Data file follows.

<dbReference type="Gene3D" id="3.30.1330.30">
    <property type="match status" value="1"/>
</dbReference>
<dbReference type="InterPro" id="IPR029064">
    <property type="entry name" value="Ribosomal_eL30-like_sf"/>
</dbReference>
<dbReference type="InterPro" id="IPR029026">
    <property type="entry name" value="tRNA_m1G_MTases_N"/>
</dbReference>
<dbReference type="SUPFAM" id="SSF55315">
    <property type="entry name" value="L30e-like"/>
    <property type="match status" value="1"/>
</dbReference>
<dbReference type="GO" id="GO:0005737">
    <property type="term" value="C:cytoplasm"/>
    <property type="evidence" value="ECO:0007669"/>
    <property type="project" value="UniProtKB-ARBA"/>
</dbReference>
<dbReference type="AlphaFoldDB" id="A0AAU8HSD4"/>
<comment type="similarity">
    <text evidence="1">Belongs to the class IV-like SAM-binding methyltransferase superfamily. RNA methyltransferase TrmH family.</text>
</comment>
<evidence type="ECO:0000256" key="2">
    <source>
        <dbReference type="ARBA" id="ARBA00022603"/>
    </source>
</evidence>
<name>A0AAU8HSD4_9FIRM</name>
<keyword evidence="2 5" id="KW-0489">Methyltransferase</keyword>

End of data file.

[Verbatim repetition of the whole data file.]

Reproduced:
<dbReference type="Gene3D" id="3.30.1330.30">
    <property type="match status" value="1"/>
</dbReference>
<dbReference type="InterPro" id="IPR029064">
    <property type="entry name" value="Ribosomal_eL30-like_sf"/>
</dbReference>
<dbReference type="InterPro" id="IPR029026">
    <property type="entry name" value="tRNA_m1G_MTases_N"/>
</dbReference>
<dbReference type="SUPFAM" id="SSF55315">
    <property type="entry name" value="L30e-like"/>
    <property type="match status" value="1"/>
</dbReference>
<dbReference type="GO" id="GO:0005737">
    <property type="term" value="C:cytoplasm"/>
    <property type="evidence" value="ECO:0007669"/>
    <property type="project" value="UniProtKB-ARBA"/>
</dbReference>
<dbReference type="AlphaFoldDB" id="A0AAU8HSD4"/>
<comment type="similarity">
    <text evidence="1">Belongs to the class IV-like SAM-binding methyltransferase superfamily. RNA methyltransferase TrmH family.</text>
</comment>
<evidence type="ECO:0000256" key="2">
    <source>
        <dbReference type="ARBA" id="ARBA00022603"/>
    </source>
</evidence>
<name>A0AAU8HSD4_9FIRM</name>
<keyword evidence="2 5" id="KW-0489">Methyltransferase</keyword>